Arthritis & Rheumatism, Volume 60,
October 2009 Abstract Supplement
The 2009 ACR/ARHP Annual Scientific Meeting
Philadelphia October 16-21, 2009.
Geriatric Rheumatoid Arthritis Patients Receive Anti-Tnfa Agents Later, Have Higher Disease Activity and Experience More Often Serious Adverse Events Compared to Younger Adults
Flouri1, Irini, Drosos2, Alexandros A., Boki3, Kyriaki A., Skopouli4, Fotini N., Karras5, Dimitrios, Papadopoulos6, Ioannis, Geborek7, P.
University of Crete, Heraklion, Greece
Ioannina Medical School, Ioannina, Greece
Sismanogleion General Hospital, Athens, Greece
Athens University Medical School, Athens, Greece
NIMITS, Athens, Greece
Kavala G Hospital, Kavala, Greece
Lund University, Department of Clinical Sciences, Lund, Sweden
Anti-TNFa agents are increasingly used to treat rheumatoid arthritis (RA) patients of all ages. There is still scarce data available concerning safety and efficacy of these agents in elderly patients. We aimed to explore the effectiveness and safety profile of anti-TNFa agents in geriatric patients (>= 65 years old) with rheumatoid arthritis in clinical practice.
The Hellenic Biologic Registry for Rheumatic Diseases collects efficacy and safety data from 7 Academic and State Rheumatology clinics in Greece. Demographics, disease characteristics and treatments are recorded according to a standardized evaluation protocol (South Swedish Arthritis Treatment Group protocol). This report is on behalf of the investigators of the "Hellenic Registry for Biologics in Rheumatic Diseases".
Data were analyzed for 307 geriatric (mean age 71 (SD 7) yrs) and 771 non-geriatric (49 (11)) adults with RA. At baseline geriatric patients had longer disease duration (mean 13 (SD 10) yrs) vs 9 (SD 8), p<0.001), higher activity (DAS28 6,1(1.3) vs 5.8 (1.2), p=0.008) and higher disability (HAQ 1.1 (0.6) vs 1 (0.56), p=0.007). Improvements in disease activity following treatment by the EULAR criteria was comparable for the first 2 years of treatment; however a lower percentage of geriatrics were good responders at 24 months (p=0.05).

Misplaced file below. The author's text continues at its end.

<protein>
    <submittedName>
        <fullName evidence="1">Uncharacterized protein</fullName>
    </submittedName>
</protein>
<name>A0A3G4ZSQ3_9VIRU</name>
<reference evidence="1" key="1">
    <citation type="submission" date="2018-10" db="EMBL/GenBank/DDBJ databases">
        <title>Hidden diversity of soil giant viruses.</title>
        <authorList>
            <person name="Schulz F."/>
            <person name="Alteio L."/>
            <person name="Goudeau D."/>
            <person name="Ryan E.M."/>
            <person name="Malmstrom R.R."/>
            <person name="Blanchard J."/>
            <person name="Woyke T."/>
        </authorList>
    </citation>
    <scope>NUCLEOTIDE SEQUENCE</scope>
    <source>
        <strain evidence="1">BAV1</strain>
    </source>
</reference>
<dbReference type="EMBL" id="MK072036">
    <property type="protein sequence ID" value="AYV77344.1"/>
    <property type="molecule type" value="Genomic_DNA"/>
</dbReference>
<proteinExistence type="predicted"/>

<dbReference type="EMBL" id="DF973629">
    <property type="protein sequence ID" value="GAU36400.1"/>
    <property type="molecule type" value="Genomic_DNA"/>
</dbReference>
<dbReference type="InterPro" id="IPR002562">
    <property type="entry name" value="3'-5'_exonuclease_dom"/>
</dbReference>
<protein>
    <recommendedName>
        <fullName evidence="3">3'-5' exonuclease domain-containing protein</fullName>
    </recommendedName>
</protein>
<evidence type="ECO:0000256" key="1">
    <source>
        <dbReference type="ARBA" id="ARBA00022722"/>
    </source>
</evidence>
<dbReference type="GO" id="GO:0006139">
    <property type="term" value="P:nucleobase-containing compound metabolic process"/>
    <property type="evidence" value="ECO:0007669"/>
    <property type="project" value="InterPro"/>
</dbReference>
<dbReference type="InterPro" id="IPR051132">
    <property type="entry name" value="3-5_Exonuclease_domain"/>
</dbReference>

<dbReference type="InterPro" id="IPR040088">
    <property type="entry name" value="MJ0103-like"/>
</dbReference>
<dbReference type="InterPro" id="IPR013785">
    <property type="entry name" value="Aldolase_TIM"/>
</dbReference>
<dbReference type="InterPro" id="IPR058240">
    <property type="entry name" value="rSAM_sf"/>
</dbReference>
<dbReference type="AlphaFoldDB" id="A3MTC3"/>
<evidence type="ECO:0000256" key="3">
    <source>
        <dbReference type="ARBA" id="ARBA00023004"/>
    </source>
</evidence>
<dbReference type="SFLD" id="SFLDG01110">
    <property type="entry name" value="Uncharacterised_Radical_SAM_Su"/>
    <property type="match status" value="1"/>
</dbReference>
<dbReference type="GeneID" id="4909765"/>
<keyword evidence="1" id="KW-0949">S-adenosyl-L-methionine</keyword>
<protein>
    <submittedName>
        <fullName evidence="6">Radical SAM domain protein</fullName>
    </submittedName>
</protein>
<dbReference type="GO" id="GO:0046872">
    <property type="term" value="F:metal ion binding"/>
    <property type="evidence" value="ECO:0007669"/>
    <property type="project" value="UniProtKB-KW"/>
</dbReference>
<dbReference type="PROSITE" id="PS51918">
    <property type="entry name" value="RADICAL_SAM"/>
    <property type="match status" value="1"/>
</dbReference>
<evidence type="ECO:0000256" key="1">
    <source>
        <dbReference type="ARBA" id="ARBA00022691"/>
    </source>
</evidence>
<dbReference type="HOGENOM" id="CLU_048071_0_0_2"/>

A total of 1335 events were recorded, 404 in the geriatrics and 931 in non-geriatrics. The time on therapy up-to the reported adverse event was shorter in geriatrics (515 (446) vs 634 (530) days, p<0.001). Infections were the most common AE reported in both groups accounting for almost half of the reports. As expected, cardiovascular events were more common in geriatrics (p=0.02) while infusion reactions were more common in non-geriatrics (p=0.01). Geriatric patients had higher incidence of a serious adverse event compared to non-geriatric adults (23% vs 11%, p<0.001).
Geriatric RA patients have a delayed treatment with anti-TNFa agents while disease activity is higher. Although response rates are comparable between the two age groups, geriatric patients experience a serious adverse event more often. Physicians treating geriatric patients with anti-TNF should carefully assess for predisposing factors for infections and vascular events.
To cite this abstract, please use the following information:
Flouri, Irini, Drosos, Alexandros A., Boki, Kyriaki A., Skopouli, Fotini N., Karras, Dimitrios, Papadopoulos, Ioannis, et al; Geriatric Rheumatoid Arthritis Patients Receive Anti-Tnfa Agents Later, Have Higher Disease Activity and Experience More Often Serious Adverse Events Compared to Younger Adults [abstract]. Arthritis Rheum 2009;60 Suppl 10 :1024